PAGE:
“I went to Forest Hills,” she announces.
“What’s that?” I ask.
“It’s where Paul went to high school.”
I guess they knew each other.
She called him Paul.
All that crap you knew in high school.
The sky blazes over the Unisphere.
The moon is just starting to rise over an open field when the Mayor and the Queen’s Borough President step on stage.
They boo DeBlasio.
Bronx cheer in Queens.
“Why did you all boo DeBlasio?” I ask.
My Flushing friend says, “He’s the woist mayah evah. I miss Bloombuhg.”
And, then, Mr. Simon and friends appear on stage.
For the next few hours.
With tears in his eyes.
With tears in our eyes.
And, he sings
“…and the moon rose over an open field”
50 Ways to Leave Your Lover
“Set yourself free”
Boy in the Bubble
“Days of miracle and wonder”
Song no one knows.
Another song no one knows –go to restroom
Third song no one knows – go get beer
Mother and Child Reunion
“I would not give you false hope”
Me and Julio Down by the Schoolyard – with Mrs. Paul Simon (Edie Brickel) whistling
“And when the radical priest/come to get me released/we’s all on the cover of Newsweek”
Fourth song no one knows – more beer, more bathroom.
Fifth song no one knows – contact high from clouds of weed smoke swirling around us
Bridge Over Troubled Water
“I’m sailing right behind”
“The riots started slowly with the homeless and the lowly”
“All these spirit voices rule the night”
The Obvious Child
“We had a lot of fun/We had a lot of money/We lad a little son and we thought we’d call him Sonny”
Questions for the Angels
“Who believes in angels? Fools do/ Fools and pilgrims all over the world”
Sixth song no one knows – more beer, more bathroom, getting even higher through osmosis
The Cool Cool River
“I believe in the future. I may live in my car. My radio tuned to the voice of a star”
Diamonds on the Soles of Her Shoes
“She makes the sign of a teaspoon; He makes the sign of a wave”
You Can Call Me Al
“…angels in the architecture..spinning in infinity he says amen and “hallelujah”
Encore No. 1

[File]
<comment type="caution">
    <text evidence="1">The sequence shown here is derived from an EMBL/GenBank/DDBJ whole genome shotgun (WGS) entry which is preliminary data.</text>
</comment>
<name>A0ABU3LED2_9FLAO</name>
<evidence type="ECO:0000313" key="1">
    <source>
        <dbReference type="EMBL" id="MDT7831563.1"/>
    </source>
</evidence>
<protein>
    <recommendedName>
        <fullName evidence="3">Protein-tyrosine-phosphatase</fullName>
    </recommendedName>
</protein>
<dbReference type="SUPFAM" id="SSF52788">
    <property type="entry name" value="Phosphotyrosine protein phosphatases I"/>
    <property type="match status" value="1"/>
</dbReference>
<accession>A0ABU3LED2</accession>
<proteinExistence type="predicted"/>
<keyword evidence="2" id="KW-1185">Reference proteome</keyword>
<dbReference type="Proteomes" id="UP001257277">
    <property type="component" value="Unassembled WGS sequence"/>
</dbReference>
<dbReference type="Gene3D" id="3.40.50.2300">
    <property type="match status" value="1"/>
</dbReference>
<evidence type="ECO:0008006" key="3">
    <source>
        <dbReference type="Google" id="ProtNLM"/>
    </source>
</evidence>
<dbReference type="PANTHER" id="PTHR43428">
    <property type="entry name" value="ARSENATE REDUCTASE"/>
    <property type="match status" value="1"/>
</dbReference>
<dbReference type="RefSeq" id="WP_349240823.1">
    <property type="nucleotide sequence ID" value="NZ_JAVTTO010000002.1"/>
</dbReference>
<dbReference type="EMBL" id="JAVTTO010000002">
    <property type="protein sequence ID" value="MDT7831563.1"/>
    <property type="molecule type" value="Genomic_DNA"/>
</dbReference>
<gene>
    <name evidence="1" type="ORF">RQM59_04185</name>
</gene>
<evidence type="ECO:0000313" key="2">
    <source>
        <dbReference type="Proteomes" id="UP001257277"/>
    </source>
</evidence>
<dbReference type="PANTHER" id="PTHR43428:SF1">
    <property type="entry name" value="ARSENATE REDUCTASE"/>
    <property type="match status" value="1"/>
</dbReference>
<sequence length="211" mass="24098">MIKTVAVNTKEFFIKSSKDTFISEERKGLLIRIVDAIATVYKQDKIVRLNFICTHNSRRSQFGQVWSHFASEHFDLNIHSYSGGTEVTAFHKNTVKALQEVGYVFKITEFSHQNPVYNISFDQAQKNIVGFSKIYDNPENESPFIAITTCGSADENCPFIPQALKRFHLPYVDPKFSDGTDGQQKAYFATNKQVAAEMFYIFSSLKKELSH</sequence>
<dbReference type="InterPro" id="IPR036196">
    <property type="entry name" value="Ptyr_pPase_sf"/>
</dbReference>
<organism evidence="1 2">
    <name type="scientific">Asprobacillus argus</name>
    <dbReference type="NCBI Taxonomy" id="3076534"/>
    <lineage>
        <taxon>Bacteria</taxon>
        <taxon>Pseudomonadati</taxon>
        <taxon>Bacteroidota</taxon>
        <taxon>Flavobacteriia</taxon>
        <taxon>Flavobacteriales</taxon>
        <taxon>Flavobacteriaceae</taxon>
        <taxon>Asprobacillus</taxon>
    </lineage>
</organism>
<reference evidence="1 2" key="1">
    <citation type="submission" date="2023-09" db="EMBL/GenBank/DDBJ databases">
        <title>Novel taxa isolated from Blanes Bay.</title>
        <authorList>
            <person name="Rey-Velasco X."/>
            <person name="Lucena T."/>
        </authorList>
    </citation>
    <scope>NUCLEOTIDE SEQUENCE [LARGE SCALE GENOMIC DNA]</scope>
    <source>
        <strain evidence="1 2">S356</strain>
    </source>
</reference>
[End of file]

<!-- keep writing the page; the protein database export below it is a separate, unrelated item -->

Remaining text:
Late in the Evening
“…stepped outside to smoke myself a j….”
Crowd goes wild.
Still Crazy After All These Years
“But I would not be convicted by a jury of my peers”
“The Mississippi Delta was shining like a National Guitar”
Encore No. 2
“I wish I was” (which should really be “were” since it’s the subjunctive, but o.k.)
With a nod to Forest Hills.
“Everything looks worse in black and white”
“For a pocket full of mumbles, such are promises”
Simon on the guitar playing the Seventh Song no one knows which sounds just like “O Sacred Head Now Wounded”
And, then, the finale.
The tear jerking finale.
The Sound of Silence
“And whispered in the sounds of silence”
After which Mr. Simon said, “It means more than you can know.”
Esp. to us.
Exit, stage right.
Then Forty to Fifty Thousand of our best friends all tried to get on The 7 at the same time.
It’s an apocalypse movie come to life.
The line for metro cards stretches to hyperbole for effect.
Finally, one of New York’s finest makes the decision.
He opens the gates and says, “Just come on. Get on the trains. No cards needed.”
Free ride to the City.
Like a yokel, I took the Local.
We finally arrive at Grand Central after more than an hour.
We say a brief word of thanks to the Commodore for his temple to train travel, and then it’s back to the hotel.
The next morning, we store our bags with the bellman who says he can get us a car service to LaGuardia at 1 p.m. Perfect.
We store our bags and walk to Starbucks.
We then walk to Central Park.
It’s 60 degrees. No humidity.
As we walk toward The Mall we see a man walking his two Labradors. Really handsome dogs. He has on his Beats and smiles wanly as he walks by.
Immediate recognition by me.
“That’s Charlie Rose,” I say to Mary Perrin. “Alleged flasher in the Park; New York moment.”
We stroll up The Mall.
We walk to the Bethesda Fountain.
We walk over to 72nd Street and catch a cab to the Village.
We arrive early for brunch at Rosemary’s.
We walk over to Patchins Place and see e.e. cummings’ house.
We walk around the gardens at Jefferson Market.
We then meet our pals and have a lovely stereotypical brunch and hear all about the trip to Sri Lanka and Kenya. The most interesting people live in New York.
On in the background: Paul Simon and The Smiths.
“Of course There’s a Light That Never Goes Out. This is New York.”
From there, it’s back for one more surgical strike at Saks.